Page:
One thing I am curious about is if the book attempts to argue that the wealth of the developed world has come at the expense of the developing world. It is an implicit argument that seems to be made continuously by global anti-poverty groups that never seems to be backed up with anything.

Joe said...

Well, I haven't finished the book yet, but the good Dr. Sachs addresses both of the issues you raise. First, regarding the role of bad governments in poverty, he acknowledges that, yes, they're problematic, but that they're only one symptom of the problem. He also points out that democracy is not a prerequisite for good development, which is obvious from the example of China. Some elements that tend to acompany democracy and political freedom are helpful in development, namely a stable society run by the rule of law that protects property rights. I think he'll address the political issue more thoroughly later in the book, but in general, I think he'll say that the traditional critique that development aid only serves to line the pockets of warlords and dictators, is vastly exageratted and outdated.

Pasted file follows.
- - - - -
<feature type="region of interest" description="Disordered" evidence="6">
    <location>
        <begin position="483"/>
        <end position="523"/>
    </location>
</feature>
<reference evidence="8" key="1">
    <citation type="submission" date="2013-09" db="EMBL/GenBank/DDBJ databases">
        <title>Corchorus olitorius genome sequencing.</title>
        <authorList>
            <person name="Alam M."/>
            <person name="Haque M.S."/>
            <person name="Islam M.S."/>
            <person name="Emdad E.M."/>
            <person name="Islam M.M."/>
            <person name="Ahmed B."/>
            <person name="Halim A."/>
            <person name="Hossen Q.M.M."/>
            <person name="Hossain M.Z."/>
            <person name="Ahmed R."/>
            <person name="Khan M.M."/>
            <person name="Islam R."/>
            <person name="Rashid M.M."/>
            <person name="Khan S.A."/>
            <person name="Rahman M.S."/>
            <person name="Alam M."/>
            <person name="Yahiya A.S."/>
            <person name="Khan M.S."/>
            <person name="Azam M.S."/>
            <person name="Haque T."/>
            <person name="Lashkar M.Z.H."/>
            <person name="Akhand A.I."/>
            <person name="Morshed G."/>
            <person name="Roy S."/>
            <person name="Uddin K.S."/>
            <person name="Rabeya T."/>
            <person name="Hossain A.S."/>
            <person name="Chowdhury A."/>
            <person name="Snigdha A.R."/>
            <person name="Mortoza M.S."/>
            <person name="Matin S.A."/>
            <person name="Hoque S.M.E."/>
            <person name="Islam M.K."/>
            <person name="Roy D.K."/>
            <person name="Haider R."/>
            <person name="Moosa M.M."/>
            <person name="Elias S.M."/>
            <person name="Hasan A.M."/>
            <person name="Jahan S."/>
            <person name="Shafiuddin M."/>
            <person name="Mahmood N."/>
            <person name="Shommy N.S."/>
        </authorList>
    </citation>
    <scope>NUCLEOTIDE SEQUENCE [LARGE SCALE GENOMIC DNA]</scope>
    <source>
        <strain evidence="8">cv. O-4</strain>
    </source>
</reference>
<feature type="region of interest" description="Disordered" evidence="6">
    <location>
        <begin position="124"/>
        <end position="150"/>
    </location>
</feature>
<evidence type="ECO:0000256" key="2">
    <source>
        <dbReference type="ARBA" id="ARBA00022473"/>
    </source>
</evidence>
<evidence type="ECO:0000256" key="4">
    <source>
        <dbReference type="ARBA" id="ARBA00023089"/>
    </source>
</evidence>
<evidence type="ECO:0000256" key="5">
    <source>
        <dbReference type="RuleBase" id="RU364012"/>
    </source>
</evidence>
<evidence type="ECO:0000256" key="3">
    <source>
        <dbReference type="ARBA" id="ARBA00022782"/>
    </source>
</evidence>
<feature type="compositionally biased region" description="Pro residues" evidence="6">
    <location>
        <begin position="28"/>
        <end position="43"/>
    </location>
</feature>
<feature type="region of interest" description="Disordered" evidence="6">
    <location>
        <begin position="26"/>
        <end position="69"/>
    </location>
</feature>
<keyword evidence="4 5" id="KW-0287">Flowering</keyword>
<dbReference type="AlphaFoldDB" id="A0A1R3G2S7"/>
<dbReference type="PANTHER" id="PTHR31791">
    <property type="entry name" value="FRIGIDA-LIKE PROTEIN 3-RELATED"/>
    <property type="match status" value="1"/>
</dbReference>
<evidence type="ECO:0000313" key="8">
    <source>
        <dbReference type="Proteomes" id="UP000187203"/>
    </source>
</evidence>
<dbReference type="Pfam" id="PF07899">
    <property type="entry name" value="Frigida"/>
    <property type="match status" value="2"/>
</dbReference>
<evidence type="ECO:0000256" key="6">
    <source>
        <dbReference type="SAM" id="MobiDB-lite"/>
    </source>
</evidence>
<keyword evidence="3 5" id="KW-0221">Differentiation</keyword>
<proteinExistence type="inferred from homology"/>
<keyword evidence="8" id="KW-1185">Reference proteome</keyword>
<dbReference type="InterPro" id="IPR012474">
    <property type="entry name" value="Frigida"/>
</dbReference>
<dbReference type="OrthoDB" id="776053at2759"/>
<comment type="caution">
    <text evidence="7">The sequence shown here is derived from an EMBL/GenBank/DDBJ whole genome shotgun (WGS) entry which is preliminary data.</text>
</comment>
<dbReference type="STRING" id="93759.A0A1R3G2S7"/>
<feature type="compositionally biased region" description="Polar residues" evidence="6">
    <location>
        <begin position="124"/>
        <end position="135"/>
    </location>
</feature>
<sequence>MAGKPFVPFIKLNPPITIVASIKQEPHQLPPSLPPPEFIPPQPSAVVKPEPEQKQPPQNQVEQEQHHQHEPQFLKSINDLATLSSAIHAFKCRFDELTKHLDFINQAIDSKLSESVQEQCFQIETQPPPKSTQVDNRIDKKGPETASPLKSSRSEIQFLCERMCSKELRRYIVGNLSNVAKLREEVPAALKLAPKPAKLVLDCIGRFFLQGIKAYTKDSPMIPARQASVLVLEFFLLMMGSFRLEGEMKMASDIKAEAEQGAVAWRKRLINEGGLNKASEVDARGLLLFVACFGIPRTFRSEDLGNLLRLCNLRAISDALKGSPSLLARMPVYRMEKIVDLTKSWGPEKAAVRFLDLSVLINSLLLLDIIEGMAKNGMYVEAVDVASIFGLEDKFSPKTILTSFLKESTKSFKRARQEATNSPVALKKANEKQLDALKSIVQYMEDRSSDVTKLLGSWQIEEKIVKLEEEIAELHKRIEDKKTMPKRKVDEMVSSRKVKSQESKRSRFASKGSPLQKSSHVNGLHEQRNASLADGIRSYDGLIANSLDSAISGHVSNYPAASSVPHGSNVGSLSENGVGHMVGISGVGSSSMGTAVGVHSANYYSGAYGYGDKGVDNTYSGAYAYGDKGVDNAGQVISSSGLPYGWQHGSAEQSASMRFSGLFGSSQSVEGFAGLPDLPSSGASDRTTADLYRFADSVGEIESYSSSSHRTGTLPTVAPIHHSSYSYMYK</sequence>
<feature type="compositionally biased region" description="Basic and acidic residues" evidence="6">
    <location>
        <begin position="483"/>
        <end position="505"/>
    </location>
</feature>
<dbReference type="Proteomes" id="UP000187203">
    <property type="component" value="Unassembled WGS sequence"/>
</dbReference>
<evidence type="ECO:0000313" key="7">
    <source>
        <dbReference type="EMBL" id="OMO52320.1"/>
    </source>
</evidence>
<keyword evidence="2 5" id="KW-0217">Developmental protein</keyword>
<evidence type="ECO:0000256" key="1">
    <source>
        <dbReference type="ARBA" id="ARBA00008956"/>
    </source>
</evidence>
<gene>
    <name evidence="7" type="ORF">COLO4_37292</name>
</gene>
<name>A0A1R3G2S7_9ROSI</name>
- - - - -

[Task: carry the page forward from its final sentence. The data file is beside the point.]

Regarding the issue of western wealth causing the poverty of poor countries, he is nuanced, but basically denies the truth of that claim. He's pretty critical of colonialism generally, particularly the British East India Company, but basically he argues that global income inequality is an accident of history that resulted from a complex web of causes, including geography, technological advances, climate, social systems, geo-politics, and other issues. That's not to say that colonial governments weren't awful and exploitive; they certainly were, but they weren't the chief cause of todays situation.

Andrew said...

My question remains: Even if the UN is able to distribute aid to the 1 billion individuals they are targeting (which they couldn’t in Rwanda, Somalia, and Sudan) beyond a basic subsistence level, where will this extra wealth go? Either people have property rights or they don’t. And if they don’t, whatever wealth that doesn’t go into someone’s belly will inevitably makes its way to a despot’s regime or his cronies. Many countries in Sub-Saharan Africa, where the majority of the 1 billion poorest individuals live, are in their 5th decade of receiving foreign aid at levels 4 times higher than the Marshall Plan as a percentage of GDP and during this period poverty has only increased. I don’t think any plan that isn’t paired with political reform backed by force, even with the Millennium Commission’s special sauce, will produce results any different than what we’re experiencing now.

Article on Foreign Aid

Another good book about the UN:

Joe said...
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Joe said...